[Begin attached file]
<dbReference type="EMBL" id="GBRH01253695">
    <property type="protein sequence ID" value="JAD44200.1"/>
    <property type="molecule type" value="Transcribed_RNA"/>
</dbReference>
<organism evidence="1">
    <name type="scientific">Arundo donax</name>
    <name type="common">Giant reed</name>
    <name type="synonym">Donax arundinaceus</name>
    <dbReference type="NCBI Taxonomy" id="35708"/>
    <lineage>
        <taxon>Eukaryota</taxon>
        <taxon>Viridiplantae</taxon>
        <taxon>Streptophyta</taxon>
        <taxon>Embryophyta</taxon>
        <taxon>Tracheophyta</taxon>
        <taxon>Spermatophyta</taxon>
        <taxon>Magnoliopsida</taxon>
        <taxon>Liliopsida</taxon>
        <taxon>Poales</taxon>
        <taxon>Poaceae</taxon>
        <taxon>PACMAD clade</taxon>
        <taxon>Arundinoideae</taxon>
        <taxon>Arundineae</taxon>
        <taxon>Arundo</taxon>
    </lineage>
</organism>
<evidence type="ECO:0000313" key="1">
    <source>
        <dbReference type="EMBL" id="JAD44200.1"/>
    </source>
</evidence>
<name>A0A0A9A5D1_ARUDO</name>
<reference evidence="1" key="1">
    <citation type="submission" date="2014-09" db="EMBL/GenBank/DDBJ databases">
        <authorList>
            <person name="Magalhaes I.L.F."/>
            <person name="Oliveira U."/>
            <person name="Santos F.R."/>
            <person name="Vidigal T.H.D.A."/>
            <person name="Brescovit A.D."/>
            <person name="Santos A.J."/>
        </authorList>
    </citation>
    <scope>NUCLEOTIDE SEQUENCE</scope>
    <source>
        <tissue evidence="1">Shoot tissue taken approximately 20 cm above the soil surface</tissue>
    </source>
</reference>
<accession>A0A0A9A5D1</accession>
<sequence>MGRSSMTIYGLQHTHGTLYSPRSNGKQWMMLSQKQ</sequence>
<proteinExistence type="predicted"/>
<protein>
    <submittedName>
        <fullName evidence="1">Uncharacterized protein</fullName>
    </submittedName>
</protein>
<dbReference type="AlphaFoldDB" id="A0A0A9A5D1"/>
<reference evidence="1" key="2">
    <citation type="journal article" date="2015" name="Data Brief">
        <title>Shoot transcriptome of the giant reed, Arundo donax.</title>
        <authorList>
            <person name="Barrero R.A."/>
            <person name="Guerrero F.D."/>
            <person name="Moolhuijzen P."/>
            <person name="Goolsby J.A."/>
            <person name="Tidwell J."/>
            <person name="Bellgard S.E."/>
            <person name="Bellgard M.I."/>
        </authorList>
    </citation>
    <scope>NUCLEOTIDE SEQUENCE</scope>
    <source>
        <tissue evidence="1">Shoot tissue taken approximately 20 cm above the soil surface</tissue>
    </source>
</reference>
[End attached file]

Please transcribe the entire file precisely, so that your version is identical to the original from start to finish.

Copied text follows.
<dbReference type="EMBL" id="GBRH01253695">
    <property type="protein sequence ID" value="JAD44200.1"/>
    <property type="molecule type" value="Transcribed_RNA"/>
</dbReference>
<organism evidence="1">
    <name type="scientific">Arundo donax</name>
    <name type="common">Giant reed</name>
    <name type="synonym">Donax arundinaceus</name>
    <dbReference type="NCBI Taxonomy" id="35708"/>
    <lineage>
        <taxon>Eukaryota</taxon>
        <taxon>Viridiplantae</taxon>
        <taxon>Streptophyta</taxon>
        <taxon>Embryophyta</taxon>
        <taxon>Tracheophyta</taxon>
        <taxon>Spermatophyta</taxon>
        <taxon>Magnoliopsida</taxon>
        <taxon>Liliopsida</taxon>
        <taxon>Poales</taxon>
        <taxon>Poaceae</taxon>
        <taxon>PACMAD clade</taxon>
        <taxon>Arundinoideae</taxon>
        <taxon>Arundineae</taxon>
        <taxon>Arundo</taxon>
    </lineage>
</organism>
<evidence type="ECO:0000313" key="1">
    <source>
        <dbReference type="EMBL" id="JAD44200.1"/>
    </source>
</evidence>
<name>A0A0A9A5D1_ARUDO</name>
<reference evidence="1" key="1">
    <citation type="submission" date="2014-09" db="EMBL/GenBank/DDBJ databases">
        <authorList>
            <person name="Magalhaes I.L.F."/>
            <person name="Oliveira U."/>
            <person name="Santos F.R."/>
            <person name="Vidigal T.H.D.A."/>
            <person name="Brescovit A.D."/>
            <person name="Santos A.J."/>
        </authorList>
    </citation>
    <scope>NUCLEOTIDE SEQUENCE</scope>
    <source>
        <tissue evidence="1">Shoot tissue taken approximately 20 cm above the soil surface</tissue>
    </source>
</reference>
<accession>A0A0A9A5D1</accession>
<sequence>MGRSSMTIYGLQHTHGTLYSPRSNGKQWMMLSQKQ</sequence>
<proteinExistence type="predicted"/>
<protein>
    <submittedName>
        <fullName evidence="1">Uncharacterized protein</fullName>
    </submittedName>
</protein>
<dbReference type="AlphaFoldDB" id="A0A0A9A5D1"/>
<reference evidence="1" key="2">
    <citation type="journal article" date="2015" name="Data Brief">
        <title>Shoot transcriptome of the giant reed, Arundo donax.</title>
        <authorList>
            <person name="Barrero R.A."/>
            <person name="Guerrero F.D."/>
            <person name="Moolhuijzen P."/>
            <person name="Goolsby J.A."/>
            <person name="Tidwell J."/>
            <person name="Bellgard S.E."/>
            <person name="Bellgard M.I."/>
        </authorList>
    </citation>
    <scope>NUCLEOTIDE SEQUENCE</scope>
    <source>
        <tissue evidence="1">Shoot tissue taken approximately 20 cm above the soil surface</tissue>
    </source>
</reference>